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Andy Wittry | NCAA.com | April 6, 2021

Superlatives from the men's 2021 NCAA tournament: Best shot, best Cinderella and more

Baylor defeats Gonzaga, 86-70

After a one-year hiatus from the NCAA tournament, which forced the college basketball universe to wait from April 2019 until March 2021 for March Madness to return, the Big Dance arrived — and in a big way. There was a record number of upsets, a strong push for the sport's first undefeated national champion in 45 years and just the second-ever Final Four run for a team that started in the First Four.

NCAA.com is here with superlatives from the tournament, to celebrate and remember some of the best plays, players, teams and moments.

The best shot

Our pick: Gonzaga's Jalen Suggs' game-winning 3-pointer against UCLA

Watch Jalen Suggs become a March Madness legend

Is there any other viable option, really? Alex Reese of Alabama forced overtime against UCLA, ironically, with a long 3-pointer at the end of regulation and Oral Roberts' Max Abmas had a shot to be cemented in March Madness lore, but his game-winning 3-point attempt against No. 3 seed Arkansas in the final seconds of their Sweet 16 matchup was off the mark.

Suggs' shot wasn't just the best of the tournament, it was one of the best of all-time. Consider the following factors:

  • The distance: Suggs let go of the ball about 40 feet from the basket. We don't discriminate when it comes to a buzzer-beater, but let's be honest, a three-quarters court heave is probably more exciting then a half-court runner, which is more exciting than a catch-and-shoot 3-pointer, which is more exciting than a mid-range jumper, which is more exciting than a layup. Suggs' shot was the longest buzzer-beater in NCAA tournament history but there haven't been many that were taken, and made, from a greater distance.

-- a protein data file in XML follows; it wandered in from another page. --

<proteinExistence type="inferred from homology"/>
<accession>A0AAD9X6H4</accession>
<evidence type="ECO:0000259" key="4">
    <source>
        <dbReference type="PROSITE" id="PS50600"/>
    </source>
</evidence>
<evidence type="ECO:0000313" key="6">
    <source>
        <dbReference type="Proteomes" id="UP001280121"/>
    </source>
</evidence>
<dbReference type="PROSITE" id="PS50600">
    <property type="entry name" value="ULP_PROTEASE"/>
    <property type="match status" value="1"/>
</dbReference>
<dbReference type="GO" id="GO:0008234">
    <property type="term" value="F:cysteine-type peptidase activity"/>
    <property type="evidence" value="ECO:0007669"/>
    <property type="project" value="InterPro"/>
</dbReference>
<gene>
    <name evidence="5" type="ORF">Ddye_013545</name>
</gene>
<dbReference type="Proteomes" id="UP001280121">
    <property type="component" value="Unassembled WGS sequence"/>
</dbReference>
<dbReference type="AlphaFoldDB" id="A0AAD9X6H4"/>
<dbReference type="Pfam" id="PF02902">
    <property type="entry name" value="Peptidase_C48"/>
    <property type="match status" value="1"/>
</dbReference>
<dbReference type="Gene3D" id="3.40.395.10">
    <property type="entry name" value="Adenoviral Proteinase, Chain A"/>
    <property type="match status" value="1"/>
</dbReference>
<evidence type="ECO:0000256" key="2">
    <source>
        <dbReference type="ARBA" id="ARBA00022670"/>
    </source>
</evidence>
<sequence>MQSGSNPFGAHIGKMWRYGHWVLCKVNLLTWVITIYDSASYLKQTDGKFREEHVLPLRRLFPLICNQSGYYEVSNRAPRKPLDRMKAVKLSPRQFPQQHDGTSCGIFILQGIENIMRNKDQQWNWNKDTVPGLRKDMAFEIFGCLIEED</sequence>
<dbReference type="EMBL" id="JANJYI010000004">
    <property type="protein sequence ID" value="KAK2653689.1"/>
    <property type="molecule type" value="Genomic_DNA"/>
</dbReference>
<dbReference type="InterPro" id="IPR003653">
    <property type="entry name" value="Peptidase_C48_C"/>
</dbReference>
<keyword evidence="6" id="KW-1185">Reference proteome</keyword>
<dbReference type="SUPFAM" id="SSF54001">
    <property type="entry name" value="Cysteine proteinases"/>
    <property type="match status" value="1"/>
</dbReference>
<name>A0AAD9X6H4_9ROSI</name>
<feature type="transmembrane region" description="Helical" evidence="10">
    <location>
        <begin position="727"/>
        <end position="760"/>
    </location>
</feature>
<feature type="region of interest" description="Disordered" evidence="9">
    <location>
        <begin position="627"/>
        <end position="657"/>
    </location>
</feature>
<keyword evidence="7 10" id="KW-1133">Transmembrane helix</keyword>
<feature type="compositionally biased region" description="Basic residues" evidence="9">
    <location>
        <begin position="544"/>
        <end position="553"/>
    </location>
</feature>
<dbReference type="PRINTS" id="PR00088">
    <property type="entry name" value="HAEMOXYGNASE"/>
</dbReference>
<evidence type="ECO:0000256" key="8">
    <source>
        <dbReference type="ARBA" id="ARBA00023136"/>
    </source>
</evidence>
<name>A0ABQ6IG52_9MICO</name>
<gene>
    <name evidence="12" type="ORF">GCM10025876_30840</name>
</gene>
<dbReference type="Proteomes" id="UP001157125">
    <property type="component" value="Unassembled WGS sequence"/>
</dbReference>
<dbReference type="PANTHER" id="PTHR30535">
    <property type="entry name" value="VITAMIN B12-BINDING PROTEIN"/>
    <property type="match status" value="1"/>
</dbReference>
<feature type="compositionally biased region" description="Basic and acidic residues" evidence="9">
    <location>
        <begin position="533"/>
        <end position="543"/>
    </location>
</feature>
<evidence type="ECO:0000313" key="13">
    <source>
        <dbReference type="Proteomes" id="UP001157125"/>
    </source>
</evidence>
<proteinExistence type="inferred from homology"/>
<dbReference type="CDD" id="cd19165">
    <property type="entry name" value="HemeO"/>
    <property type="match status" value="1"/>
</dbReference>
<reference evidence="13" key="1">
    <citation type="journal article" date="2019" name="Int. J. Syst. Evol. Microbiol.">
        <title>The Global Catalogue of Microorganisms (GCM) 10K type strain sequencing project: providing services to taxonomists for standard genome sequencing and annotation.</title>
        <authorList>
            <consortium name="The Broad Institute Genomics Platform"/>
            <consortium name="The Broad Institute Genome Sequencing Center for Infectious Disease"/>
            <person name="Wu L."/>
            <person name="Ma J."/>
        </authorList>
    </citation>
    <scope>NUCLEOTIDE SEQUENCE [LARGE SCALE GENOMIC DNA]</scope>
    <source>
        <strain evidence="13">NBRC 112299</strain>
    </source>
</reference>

• The round: Once again, a buzzer-beater is thrilling regardless of the round. But this wasn't in the First Four or even in the opening weekend. This was in the Final Four. The only stage later in the tournament is the national championship game, which is where Villanova's Kris Jenkins made his title-winning three.
  • The team and the season: Before facing No. 11 seed UCLA, Gonzaga had beaten all of its opponents by double digits except for one this season, which was a five-point win against West Virginia back in early December. With a 30-0 record entering the Final Four, the Zags needed just two more wins to become the first undefeated national champion since Indiana in 1976. Suggs' 3-pointer against UCLA was going to be an all-timer no matter how Gonzaga fared in the national championship game, but if that shot had led to an undefeated national championship season, and Gonzaga's first-ever national championship, that would've elevate it even more, when put in the larger context.

The best game

Our pick: No. 1 seed Gonzaga def. No. 11 seed UCLA 93-90 (OT)

Of course, the game ended with the shot that was outlined above, but from start to finish, this game was special and fitting of such a thrilling ending. Only one team had played Gonzaga to less than a 10-point margin all season and UCLA matched Gonzaga's excellence.

The Zags scored 1.26 points per possession and the Bruins finished at 1.22, per kenpom.com. The national average is roughly 1.02.